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Las Vegas, USA, September 26-30, 2005
Part 23 - Tires, tires, and more tires
Tire development continues on its tireless crusade for the ultimate combination of performance and durability. For 2006, more companies are combining multiple rubber compounds on both road and mountain tires. Tires clearly perform different functions when you've got them leaned way over than when they're upright, and tire manufacturers are using function-specific rubber compounds to match. In addition, I think we can just about kiss true semi-slick tires goodbye. Sure, there are still some out there, but for the most part, companies seem to have figured out how to make short-knob tires that grip much better than semi-slicks yet offer nearly comparable rolling speed.
On the road side, the big news from Maxxis is their new top-level Courchevel clincher with Triple Compound Technology. As far as I am aware, this tire marks the first use of three different rubber compounds in a road tread. As you'd expect, the hardest compound is located right down the middle of the tread for good durability and low rolling resistance, and the tread shoulders transition to progressively softer compounds for cornering grip. Maxxis even found room for a Kevlar under the tread for puncture protection.
Maxxis concentrated on UST tubeless technology for their '06 off-road line with a new casing dubbed LUST, for Lightweight Ultimate Sidewall Technology. By incorporating a thin, rubber-covered fabric layer into the sidewall, the new LUST casing is reportedly 15% lighter than Maxxis' previous UST tires while simultaneously offering improved air retention and increased sidewall protection. This casing is incorporated into all of Maxxis' UST tires across the board, including the new CrossMark which was co-developed with input from World Champ Cristoph Sauser.
Maxxis also did some work on the two extremes of the mountain bike realm. For the XC racing set, they introduced the Maxxlite 310, a barely-there (in terms of, well, just about everything) race-only tire weighing, you guessed it, 310g for a 26 x 1.95" size. At the other end is a prototype DH tire that still doesn't even have a name yet. This 26 x 2.5" beast also uses a triple compound tread, but in a completely different manner relative to the Courchevel. In this application, Maxxis uses a firm base tread for good knob support, and then covers the center knobs in a super tacky compound for good braking. Outer knobs are covered in their "Slow Reezay" slow-rebounding rubber for more consistent cornering grip.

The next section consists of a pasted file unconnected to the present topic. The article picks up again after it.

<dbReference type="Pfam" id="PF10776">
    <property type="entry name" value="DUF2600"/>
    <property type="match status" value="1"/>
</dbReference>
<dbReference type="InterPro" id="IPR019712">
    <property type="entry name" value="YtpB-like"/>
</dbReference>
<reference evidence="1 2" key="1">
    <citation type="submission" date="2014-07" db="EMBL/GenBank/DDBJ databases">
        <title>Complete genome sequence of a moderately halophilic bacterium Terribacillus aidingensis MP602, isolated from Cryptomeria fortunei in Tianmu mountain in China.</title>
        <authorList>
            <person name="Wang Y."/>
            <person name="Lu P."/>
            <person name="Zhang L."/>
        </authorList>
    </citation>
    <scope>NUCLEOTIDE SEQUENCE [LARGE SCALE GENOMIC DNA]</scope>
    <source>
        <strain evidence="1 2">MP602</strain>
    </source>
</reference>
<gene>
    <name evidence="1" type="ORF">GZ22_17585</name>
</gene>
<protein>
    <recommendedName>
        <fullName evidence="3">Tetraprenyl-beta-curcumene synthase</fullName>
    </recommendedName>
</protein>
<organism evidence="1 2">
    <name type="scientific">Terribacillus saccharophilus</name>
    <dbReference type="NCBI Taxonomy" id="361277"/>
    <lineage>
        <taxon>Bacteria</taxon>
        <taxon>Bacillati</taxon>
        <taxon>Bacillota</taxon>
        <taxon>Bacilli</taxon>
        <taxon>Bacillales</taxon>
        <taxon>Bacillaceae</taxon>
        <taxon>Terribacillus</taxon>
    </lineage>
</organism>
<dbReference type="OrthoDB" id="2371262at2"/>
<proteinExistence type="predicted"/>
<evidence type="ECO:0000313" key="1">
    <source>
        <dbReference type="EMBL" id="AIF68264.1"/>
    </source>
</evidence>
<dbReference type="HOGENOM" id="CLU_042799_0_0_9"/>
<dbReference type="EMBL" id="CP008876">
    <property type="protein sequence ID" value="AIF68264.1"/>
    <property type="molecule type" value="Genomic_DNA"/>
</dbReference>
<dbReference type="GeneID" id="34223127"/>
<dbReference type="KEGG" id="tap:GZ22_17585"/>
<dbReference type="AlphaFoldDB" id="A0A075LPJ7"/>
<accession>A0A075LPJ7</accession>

Not a whole lot is new from Bib and Co., and most of what has changed is in name only. The Pro Race, for example, is now the Pro2 Race. Okay, not so exciting. What is interesting, however, is their Pro2 Grip clincher. It's not a new tire, but it does incorporate an ultra-tacky tread compound that was originally developed for Michelin's Moto GP and Formula One programs. They allegedly offer a whopping 60% greater adhesion than their Pro2 Race tires, but they also won't make it to 2000km on the odometer before they're cooked.
Michelin has, however, developed a brand-new off-road tire called the XCR Dry2. The new design uses similar dual-compound rubber as previous tires, but in tread design optimized for low rolling resistance and good grip in dry conditions.
Schwalbe is still a relative unknown in the US market, but they're certainly trying to change that image with a slew of new tires for '06.
The new Stelvio Light road clincher retained whatever the Schwalbe folks liked about last year's Stelvio and ditched everything else, leaving just 185g of race tire in a 700 x 23c casing. The slick tread is made up of their low rolling resistance Qualifier compound. Last year's Stelvio Evolution dual-compound front and rear-specific clinchers are now also available in a 25c casing width.
For mountain bikes, multiple tread compounds are again the theme, but this time it's in the form of Schwalbe's new Nobby Nic. A super elastic base tread promises low rolling resistance while a harder compound center tread and softer outer tread offers better straight-line durability with good cornering grip. If your interest is more akin to flying than riding, you may want to take a look at the new Table Top. This is the first offering in the new Timo Pritzel series and delivers a versatile tread for street and dirt in an unusually light (for its class) package for quick acceleration.
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Images by James Huang/Cyclingnews